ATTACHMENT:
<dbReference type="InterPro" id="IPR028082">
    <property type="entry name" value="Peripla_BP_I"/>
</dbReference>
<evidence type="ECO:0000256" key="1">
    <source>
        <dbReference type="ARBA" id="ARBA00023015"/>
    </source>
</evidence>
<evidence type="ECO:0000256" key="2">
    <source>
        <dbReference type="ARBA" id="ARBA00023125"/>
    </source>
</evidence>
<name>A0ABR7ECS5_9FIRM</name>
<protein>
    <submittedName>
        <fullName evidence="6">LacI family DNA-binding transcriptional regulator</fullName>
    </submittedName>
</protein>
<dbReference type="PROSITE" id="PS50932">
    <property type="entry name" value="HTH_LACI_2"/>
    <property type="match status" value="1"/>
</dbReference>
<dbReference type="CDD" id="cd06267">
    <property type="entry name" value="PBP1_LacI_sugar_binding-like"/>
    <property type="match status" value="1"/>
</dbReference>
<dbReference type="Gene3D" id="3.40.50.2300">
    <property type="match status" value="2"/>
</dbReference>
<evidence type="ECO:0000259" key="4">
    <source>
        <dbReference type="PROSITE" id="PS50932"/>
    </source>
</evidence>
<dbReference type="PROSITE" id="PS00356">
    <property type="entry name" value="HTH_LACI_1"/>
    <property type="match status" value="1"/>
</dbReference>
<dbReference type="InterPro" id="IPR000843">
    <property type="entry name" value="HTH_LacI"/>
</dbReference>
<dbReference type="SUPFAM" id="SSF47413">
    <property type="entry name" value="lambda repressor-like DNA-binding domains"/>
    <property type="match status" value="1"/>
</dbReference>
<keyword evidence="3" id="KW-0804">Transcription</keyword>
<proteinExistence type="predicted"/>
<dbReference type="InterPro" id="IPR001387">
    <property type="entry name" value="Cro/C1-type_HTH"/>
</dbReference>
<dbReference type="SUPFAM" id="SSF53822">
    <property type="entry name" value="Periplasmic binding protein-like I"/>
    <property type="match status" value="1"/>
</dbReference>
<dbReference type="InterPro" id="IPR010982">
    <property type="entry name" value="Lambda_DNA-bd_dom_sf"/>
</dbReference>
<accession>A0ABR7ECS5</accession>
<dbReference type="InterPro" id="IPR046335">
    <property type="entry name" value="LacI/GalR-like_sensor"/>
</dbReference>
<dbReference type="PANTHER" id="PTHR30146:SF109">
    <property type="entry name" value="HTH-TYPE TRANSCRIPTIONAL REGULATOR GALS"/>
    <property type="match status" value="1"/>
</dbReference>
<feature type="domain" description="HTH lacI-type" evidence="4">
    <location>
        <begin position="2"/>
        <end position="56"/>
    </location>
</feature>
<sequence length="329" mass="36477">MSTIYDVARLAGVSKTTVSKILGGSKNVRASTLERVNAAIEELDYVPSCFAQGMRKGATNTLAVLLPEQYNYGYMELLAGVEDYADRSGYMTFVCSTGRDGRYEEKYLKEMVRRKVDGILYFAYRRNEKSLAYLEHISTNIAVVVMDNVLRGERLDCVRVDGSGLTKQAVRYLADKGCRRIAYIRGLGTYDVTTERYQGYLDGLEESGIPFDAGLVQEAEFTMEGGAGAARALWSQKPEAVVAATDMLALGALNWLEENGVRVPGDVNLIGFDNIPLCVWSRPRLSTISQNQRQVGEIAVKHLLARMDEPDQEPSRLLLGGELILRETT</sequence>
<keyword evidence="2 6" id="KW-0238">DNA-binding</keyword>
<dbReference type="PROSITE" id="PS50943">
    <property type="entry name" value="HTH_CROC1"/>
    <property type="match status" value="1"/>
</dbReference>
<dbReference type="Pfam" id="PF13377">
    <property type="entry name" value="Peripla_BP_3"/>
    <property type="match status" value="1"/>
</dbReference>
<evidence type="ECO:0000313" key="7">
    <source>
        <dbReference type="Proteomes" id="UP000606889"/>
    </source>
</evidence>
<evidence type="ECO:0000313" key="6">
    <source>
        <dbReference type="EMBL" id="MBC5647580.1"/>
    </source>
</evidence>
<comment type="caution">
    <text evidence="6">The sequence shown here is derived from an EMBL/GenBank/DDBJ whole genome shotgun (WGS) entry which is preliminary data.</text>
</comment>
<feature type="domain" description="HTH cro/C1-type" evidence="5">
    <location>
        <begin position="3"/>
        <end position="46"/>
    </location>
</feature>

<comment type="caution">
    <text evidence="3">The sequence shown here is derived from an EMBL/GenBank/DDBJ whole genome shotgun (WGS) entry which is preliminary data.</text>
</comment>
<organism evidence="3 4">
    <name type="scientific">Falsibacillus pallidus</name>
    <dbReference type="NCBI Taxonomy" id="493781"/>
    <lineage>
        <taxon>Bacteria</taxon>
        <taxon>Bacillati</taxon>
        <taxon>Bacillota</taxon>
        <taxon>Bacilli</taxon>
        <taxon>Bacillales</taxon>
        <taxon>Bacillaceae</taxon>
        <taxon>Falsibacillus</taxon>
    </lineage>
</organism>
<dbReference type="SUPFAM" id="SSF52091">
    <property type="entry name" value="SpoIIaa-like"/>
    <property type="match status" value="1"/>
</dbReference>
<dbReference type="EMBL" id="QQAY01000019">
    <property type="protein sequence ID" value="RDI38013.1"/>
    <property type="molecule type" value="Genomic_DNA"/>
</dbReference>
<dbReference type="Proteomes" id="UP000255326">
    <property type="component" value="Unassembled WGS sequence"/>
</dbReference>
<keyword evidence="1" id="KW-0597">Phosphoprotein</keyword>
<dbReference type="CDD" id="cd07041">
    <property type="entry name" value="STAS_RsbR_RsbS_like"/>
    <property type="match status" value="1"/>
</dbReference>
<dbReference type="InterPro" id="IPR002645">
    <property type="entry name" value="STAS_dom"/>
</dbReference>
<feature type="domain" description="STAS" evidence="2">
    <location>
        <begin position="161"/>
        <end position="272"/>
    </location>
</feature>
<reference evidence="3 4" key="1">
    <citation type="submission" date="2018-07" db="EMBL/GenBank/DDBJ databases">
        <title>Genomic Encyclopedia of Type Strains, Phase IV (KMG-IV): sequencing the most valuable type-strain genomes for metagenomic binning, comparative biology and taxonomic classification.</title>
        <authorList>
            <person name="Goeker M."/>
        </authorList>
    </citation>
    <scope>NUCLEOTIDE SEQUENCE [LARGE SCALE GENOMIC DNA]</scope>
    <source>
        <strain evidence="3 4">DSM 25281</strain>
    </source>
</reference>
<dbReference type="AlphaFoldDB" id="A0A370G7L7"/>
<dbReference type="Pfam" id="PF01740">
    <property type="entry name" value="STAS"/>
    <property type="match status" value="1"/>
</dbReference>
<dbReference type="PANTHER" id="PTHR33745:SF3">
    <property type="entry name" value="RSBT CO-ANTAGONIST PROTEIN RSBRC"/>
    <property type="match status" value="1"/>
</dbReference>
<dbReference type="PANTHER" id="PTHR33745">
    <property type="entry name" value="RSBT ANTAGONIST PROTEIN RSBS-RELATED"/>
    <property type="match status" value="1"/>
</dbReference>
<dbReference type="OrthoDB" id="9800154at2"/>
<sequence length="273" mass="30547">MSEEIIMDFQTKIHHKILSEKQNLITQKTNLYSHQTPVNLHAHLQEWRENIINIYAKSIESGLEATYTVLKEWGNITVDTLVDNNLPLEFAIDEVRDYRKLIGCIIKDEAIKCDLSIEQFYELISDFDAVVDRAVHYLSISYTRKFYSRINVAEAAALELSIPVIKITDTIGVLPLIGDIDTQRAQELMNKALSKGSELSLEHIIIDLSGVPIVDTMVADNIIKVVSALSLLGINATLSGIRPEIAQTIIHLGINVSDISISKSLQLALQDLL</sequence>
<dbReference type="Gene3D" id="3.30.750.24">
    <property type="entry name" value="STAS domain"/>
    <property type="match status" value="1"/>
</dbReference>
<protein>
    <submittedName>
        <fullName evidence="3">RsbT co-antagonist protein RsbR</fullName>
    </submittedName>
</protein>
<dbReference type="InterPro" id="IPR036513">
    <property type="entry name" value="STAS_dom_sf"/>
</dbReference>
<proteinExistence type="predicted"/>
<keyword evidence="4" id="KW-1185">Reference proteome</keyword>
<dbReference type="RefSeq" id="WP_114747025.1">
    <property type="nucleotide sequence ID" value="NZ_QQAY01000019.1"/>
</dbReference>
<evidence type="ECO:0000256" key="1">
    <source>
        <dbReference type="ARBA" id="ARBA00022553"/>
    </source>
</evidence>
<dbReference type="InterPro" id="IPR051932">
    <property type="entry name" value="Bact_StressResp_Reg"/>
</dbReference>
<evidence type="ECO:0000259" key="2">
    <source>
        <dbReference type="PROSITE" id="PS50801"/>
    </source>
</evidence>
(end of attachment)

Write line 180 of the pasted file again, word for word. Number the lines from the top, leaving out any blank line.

    <property type="entry name" value="STAS_dom_sf"/>